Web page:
1.4 How Do Infectious Organisms Replicate or Produce Progeny?

Different infectious agents have different modes of reproduction. This plays a huge role in how they behave as infectious agents and impacts the treatment for the diseases they cause.

Most infectious agents divide and replicate by two common methods: asexual and sexual reproduction.

Bacteria usually reproduce through an asexual process called binary fission, in which one single cell divides and creates two identical cells. Bacteria are living organisms, and they can reproduce within or without a human host.

Fungi also reproduce asexually with a few rare exceptions. They usually form spores to reproduce; however, some forms of fungi reproduce through fragmentation, binary fission, or budding – a process in which a daughter cell is created by an enlarged parent cell.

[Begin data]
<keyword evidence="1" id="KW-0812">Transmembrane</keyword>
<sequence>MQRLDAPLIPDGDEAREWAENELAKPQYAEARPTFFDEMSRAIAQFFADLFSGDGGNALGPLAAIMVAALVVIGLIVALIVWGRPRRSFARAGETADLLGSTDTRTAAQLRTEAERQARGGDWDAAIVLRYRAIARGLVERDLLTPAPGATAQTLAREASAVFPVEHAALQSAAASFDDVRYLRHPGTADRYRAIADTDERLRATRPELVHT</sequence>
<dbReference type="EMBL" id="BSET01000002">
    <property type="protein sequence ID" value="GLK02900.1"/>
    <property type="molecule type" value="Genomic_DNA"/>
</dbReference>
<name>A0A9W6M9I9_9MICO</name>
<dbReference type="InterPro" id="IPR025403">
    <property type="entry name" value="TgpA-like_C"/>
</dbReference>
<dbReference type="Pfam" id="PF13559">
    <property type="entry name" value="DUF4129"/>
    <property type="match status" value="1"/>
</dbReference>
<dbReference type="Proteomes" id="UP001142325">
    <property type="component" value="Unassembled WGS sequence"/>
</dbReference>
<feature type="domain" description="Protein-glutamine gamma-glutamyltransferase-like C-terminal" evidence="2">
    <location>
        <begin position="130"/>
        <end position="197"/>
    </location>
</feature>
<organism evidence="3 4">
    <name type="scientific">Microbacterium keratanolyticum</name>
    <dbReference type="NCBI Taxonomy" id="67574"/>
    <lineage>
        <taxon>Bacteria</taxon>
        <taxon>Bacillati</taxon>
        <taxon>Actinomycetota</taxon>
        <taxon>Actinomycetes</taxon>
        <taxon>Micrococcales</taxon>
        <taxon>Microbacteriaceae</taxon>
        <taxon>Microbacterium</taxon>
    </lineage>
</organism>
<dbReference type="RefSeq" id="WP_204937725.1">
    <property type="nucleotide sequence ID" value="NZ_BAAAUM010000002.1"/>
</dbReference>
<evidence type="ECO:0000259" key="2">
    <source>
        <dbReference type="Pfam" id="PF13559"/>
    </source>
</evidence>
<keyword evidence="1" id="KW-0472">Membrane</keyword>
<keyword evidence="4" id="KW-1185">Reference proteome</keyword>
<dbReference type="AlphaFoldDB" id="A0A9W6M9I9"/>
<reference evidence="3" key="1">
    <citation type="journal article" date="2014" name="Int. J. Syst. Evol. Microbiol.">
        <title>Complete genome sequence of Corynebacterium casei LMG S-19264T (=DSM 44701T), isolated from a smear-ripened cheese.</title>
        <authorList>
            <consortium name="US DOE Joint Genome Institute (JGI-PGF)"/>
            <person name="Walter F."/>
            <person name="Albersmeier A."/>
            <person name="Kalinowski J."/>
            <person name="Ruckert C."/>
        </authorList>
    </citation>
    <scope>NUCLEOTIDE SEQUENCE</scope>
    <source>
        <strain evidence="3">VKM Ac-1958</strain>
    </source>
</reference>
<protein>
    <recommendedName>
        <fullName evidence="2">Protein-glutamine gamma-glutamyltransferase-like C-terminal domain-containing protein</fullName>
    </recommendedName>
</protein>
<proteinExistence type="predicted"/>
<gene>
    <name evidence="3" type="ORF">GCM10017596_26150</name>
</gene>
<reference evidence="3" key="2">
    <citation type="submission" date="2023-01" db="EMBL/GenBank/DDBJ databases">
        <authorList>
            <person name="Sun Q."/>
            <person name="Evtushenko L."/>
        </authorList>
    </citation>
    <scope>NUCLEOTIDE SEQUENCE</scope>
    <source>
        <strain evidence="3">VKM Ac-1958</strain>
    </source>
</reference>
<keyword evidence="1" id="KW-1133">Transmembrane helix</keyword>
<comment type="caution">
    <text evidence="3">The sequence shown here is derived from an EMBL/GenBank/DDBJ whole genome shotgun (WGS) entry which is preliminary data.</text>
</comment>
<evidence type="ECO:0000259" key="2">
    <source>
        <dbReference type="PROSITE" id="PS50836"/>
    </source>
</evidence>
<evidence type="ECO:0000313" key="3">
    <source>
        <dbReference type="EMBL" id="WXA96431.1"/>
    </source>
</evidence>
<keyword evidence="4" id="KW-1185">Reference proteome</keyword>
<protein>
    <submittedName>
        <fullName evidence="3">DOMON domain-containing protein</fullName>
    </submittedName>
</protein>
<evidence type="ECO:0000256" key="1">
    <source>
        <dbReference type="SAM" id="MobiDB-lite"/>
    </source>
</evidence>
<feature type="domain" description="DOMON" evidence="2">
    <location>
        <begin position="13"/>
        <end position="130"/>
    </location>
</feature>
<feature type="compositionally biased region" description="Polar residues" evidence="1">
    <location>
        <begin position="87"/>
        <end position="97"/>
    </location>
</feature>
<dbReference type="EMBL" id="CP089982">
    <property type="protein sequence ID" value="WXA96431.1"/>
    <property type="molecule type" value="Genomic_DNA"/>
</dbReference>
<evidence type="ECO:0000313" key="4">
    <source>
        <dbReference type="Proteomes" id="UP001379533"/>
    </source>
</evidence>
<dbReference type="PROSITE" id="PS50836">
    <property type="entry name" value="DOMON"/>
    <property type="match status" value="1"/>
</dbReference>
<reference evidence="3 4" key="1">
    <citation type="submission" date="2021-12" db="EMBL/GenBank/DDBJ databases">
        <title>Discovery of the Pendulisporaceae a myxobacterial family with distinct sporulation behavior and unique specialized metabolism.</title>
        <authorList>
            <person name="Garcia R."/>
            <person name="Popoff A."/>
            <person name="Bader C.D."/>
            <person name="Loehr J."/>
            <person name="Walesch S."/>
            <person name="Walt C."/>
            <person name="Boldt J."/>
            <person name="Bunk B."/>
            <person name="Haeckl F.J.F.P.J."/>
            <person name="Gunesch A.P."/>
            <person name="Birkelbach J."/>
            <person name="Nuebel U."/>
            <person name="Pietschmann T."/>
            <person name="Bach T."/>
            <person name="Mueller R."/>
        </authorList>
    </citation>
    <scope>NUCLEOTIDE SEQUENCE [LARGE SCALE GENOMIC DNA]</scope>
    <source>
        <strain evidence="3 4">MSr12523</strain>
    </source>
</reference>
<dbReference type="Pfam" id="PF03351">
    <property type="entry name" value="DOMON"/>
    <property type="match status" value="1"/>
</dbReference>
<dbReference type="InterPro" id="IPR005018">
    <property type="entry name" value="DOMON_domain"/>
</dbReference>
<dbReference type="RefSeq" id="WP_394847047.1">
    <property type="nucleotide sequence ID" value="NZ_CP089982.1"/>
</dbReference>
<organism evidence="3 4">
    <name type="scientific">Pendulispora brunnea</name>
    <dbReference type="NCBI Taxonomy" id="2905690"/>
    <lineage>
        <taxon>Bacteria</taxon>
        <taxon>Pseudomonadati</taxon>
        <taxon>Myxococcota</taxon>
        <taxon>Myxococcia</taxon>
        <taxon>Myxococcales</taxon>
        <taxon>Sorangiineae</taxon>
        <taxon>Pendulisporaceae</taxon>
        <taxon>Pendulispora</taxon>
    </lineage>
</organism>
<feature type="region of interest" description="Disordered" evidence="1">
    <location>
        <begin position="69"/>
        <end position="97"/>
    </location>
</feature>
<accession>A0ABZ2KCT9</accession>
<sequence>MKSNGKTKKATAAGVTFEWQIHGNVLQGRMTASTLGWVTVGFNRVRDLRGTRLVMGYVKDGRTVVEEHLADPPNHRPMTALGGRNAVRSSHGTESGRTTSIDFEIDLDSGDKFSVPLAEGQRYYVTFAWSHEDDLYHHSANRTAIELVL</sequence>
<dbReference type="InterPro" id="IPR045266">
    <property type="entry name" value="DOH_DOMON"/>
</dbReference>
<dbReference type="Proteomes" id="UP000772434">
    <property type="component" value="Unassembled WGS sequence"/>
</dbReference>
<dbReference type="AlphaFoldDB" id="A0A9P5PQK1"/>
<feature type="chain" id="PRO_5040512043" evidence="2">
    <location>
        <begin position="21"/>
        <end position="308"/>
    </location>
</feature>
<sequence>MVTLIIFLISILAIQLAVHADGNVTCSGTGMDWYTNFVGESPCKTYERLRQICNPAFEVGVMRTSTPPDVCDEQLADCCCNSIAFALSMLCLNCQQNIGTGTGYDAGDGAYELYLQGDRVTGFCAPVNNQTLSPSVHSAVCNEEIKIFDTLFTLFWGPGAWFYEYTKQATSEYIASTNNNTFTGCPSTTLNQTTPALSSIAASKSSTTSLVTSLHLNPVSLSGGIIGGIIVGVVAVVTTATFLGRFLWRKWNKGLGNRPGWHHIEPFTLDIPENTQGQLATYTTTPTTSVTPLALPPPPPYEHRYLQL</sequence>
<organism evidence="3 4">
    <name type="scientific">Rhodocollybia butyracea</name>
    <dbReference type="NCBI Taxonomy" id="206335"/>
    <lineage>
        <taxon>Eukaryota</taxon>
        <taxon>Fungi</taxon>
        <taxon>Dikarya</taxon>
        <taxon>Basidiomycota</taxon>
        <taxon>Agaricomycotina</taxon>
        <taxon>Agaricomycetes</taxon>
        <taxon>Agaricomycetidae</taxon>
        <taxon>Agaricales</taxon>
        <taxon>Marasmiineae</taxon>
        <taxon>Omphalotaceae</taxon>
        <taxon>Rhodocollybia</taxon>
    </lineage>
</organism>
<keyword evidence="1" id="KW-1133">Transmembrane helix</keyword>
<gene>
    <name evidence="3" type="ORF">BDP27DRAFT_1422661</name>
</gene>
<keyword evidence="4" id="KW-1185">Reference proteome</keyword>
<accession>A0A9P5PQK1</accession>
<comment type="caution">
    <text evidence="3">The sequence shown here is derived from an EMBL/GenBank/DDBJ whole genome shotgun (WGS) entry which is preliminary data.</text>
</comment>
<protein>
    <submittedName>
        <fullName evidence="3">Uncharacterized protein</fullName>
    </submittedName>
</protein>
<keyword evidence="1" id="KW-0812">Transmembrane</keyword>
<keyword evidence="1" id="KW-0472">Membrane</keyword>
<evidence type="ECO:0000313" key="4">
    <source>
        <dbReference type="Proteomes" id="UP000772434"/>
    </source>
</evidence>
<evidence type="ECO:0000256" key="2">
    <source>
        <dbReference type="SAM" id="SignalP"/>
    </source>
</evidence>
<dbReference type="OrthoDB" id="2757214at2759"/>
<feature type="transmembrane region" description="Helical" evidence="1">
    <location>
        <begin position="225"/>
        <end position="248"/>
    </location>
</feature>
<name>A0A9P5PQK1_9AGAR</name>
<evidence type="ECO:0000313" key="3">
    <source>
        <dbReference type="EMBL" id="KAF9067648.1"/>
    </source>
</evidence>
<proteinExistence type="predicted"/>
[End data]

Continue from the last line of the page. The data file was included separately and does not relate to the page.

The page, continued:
Similar to fungi, parasites mostly reproduce asexually. However, some parasites reproduce sexually and can even reproduce with another parasitic species through a process called hybridization. This occurs in schistosome flatworms, for example, where bovine infecting parasite reproduces with humans infecting parasites.

Viruses, on the other hand, need a living organism to reproduce. They are activated once they infect a host and then use the hosts metabolic or reproductive system to replicate. Viruses have two kinds of reproduction methods: the lytic and lysogenic cycles.

The lytic cycle involves the virus entering a host and injecting its DNA into the hosts cell. Using the metabolism of the hosts cell, the virus makes its proteins and replicates. The host cell is broken at the end of this process.

The lysogenic cycle involves replicating the virus once the host cell replicates itself, which does not involve cell breaking. In this process, the viruss DNA is spread throughout the host.

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